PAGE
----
The era of mainstream adoption for crypto payments is at hand according to PayPal CEO, Dan Schulman.
As more consumers go cashless, crypto and digital currencies are becoming increasingly popular.
The coronavirus pandemic is also triggering a digitization quantum leap of sorts that could ultimately lead to a more broad-based cash jettisoning culture.
Paypal: Crypto Payments Coming into Mainstream Use
In an interview with The New York Times columnist Andrew Ross-Sorkin at the ongoing Web Summit in Lisbon, Portugal, the PayPal CEO declared that COVID-19 was accelerating the global adoption of cryptos for digital payments.
According to Schulman, what would have taken three to five years is now happening in a significantly shorter time span.
Commenting on the potential for crypto and digital currencies to go mainstream, Schulman opined:
“I think that if you can create a financial system, a new and modern technology that is faster, that is less expensive, more efficient, that’s good for bringing more people into the system, for inclusion, to help drive down costs, to help drive financial health for so many people […] So, over the long run, I’m very bullish on digital currencies of all kinds.”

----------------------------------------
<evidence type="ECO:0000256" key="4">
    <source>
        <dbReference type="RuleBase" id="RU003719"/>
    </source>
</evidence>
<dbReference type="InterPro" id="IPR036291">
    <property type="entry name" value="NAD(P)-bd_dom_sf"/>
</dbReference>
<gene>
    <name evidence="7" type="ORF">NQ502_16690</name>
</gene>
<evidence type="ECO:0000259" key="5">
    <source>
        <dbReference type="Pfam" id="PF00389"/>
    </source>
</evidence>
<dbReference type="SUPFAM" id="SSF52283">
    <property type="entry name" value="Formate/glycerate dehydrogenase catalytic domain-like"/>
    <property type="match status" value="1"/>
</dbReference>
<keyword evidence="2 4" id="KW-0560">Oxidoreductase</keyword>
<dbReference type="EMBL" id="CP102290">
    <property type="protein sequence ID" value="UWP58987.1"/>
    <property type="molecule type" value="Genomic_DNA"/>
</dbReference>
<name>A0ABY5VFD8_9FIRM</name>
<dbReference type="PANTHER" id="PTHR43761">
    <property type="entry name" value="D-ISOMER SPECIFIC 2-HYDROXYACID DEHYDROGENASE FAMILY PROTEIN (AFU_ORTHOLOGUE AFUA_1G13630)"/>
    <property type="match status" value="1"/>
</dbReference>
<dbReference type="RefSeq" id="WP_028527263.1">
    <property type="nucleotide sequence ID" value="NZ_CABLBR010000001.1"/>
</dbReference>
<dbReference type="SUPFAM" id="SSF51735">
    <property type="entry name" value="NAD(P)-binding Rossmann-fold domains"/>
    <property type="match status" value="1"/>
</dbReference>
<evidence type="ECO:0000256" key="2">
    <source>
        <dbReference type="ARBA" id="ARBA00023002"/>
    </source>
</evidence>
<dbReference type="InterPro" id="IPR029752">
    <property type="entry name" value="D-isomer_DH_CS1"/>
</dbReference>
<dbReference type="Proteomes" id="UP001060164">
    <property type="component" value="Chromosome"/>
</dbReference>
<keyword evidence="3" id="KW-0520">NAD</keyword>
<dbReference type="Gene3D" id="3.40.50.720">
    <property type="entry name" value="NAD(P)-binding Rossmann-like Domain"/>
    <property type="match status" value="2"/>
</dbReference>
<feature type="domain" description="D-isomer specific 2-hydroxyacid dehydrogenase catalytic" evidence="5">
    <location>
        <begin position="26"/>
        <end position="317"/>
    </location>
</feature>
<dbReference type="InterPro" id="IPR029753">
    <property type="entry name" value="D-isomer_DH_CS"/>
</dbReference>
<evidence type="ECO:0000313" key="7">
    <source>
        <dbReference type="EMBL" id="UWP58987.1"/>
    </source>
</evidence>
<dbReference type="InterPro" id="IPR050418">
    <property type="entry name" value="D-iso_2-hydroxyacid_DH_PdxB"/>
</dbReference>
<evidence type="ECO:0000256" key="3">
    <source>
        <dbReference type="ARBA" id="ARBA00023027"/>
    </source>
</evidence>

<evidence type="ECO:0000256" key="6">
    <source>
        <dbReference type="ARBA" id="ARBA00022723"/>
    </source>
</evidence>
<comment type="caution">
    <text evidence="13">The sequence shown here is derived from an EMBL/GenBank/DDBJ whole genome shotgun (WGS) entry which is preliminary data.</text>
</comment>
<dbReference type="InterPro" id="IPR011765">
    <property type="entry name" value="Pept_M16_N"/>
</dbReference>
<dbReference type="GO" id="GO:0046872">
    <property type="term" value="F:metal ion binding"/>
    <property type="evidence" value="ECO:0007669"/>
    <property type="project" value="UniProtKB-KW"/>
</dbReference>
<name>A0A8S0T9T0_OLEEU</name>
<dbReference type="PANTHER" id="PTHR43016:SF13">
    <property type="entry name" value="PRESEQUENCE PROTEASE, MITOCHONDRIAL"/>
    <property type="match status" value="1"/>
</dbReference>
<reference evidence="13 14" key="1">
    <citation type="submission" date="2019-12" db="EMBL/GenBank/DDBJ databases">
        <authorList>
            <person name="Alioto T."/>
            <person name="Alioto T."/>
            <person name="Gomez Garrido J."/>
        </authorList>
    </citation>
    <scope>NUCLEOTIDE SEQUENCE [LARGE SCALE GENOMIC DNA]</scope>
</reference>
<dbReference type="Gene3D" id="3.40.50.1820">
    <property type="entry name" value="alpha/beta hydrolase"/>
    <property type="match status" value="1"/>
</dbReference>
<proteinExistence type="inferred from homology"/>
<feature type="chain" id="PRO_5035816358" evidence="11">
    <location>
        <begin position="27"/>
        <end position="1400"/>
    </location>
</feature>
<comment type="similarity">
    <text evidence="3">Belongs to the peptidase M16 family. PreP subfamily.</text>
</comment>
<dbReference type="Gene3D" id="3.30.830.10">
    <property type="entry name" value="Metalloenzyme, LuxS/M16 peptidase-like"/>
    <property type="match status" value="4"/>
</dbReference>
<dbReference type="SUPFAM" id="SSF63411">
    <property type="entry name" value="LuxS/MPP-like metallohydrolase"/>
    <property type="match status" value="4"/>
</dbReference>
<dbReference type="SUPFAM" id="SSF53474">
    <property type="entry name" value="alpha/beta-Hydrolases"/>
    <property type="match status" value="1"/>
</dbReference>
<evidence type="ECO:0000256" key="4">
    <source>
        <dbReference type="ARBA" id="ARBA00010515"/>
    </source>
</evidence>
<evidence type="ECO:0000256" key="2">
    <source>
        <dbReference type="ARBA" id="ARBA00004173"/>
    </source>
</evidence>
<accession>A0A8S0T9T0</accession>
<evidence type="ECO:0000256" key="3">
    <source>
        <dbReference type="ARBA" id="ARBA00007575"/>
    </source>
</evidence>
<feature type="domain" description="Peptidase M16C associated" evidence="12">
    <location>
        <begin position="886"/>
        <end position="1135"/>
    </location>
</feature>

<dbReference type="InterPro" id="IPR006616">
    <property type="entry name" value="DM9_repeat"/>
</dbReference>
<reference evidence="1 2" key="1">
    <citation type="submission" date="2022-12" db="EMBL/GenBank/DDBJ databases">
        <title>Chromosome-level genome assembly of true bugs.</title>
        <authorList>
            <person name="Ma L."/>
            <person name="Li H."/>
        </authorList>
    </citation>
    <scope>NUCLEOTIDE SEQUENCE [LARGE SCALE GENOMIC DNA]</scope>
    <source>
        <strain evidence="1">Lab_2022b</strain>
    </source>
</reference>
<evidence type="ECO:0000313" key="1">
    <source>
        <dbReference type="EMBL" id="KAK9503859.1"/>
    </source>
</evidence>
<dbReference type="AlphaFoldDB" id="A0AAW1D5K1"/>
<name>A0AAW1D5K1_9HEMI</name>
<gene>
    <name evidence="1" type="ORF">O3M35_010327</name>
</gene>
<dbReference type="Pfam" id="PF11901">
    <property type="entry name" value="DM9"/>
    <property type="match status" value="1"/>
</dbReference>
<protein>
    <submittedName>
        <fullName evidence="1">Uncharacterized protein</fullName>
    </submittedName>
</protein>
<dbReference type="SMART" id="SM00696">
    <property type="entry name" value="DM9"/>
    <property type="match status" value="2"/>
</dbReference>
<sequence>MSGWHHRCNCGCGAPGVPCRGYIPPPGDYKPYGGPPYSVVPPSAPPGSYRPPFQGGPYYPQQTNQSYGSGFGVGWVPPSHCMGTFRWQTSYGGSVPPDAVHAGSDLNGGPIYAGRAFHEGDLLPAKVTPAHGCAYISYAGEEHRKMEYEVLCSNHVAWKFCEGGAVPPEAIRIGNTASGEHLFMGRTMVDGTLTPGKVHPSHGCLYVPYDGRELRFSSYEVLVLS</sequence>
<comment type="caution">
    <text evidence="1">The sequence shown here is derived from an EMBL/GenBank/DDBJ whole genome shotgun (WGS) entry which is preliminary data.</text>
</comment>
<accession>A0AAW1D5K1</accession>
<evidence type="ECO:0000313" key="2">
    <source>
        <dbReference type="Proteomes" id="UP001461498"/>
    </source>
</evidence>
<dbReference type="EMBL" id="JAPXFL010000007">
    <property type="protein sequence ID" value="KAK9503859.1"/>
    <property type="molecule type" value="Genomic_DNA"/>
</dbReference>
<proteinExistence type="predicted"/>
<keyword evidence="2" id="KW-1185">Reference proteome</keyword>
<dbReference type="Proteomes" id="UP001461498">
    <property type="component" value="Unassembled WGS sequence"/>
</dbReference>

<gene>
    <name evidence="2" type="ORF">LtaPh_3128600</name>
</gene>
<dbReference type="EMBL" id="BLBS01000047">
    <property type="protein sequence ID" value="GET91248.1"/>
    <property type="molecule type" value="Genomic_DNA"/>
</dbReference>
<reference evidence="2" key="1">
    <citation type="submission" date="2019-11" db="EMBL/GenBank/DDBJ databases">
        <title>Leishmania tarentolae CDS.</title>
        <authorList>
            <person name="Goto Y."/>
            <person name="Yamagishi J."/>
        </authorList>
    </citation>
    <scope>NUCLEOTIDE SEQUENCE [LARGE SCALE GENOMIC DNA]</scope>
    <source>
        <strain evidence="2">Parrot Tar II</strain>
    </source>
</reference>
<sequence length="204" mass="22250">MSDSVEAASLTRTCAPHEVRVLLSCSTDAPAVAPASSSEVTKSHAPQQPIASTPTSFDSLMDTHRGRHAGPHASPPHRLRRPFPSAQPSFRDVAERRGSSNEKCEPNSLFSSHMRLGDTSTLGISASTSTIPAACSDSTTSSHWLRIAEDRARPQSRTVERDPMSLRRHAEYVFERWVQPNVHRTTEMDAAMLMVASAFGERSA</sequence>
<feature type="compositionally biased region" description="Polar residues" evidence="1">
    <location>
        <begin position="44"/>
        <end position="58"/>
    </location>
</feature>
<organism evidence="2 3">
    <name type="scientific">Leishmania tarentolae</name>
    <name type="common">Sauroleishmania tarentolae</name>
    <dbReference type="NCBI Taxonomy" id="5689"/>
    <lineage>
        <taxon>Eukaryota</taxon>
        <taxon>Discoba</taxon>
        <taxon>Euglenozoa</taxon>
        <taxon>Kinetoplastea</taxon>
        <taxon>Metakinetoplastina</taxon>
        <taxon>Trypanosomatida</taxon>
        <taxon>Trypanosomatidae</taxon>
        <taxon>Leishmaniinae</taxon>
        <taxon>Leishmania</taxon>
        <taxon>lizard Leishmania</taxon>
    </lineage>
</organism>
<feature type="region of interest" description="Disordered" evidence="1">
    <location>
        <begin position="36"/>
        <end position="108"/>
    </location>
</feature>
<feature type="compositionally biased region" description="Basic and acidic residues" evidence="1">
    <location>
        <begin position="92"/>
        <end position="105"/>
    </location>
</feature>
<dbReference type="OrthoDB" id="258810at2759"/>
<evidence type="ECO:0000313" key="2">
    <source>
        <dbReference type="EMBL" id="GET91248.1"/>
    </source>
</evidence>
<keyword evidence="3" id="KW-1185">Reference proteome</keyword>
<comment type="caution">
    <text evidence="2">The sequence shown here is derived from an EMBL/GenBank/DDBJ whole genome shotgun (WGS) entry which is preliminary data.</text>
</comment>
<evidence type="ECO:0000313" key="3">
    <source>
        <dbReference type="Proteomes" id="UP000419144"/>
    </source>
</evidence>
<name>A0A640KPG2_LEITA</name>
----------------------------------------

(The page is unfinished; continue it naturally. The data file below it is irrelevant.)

Schulman’s comments come against the backdrop of PayPal’s recent foray into the crypto space. Back in November, the PayPal chief declared that global digital currency adoption was a matter of “when,” not “if.”
According to a recent survey by Mizuho Securities, about 65% of PayPal customers are ready to utilize crypto for online payments. Indeed, over a fifth of the company’s 346 million active customers have already purchased cryptocurrencies on the platform.
Cash Is Not Dead Yet
While the coronavirus-induced digitization quantum leap remains a high possibility, cash is not yet dead, even though its usage shows signs of decline.
According to a 184-page report on consumer payments by the European Central Bank (ECB), cash is still the most popular payment method in the region.
However, the report notes a significant payment culture change among consumers largely driven by improvements in electronic payment channels and fears over banknotes being a medium for spreading the coronavirus.
Government policies that promote cashless transactions are also causing more businesses to remove cash.
With key Eurozone finance stakeholders like the ECB President advocating for a digital Euro, cash usage at least in Europe might be living on borrowed time. Indeed, several governments are pursuing sovereign digital currencies to ward off competition from private stablecoins.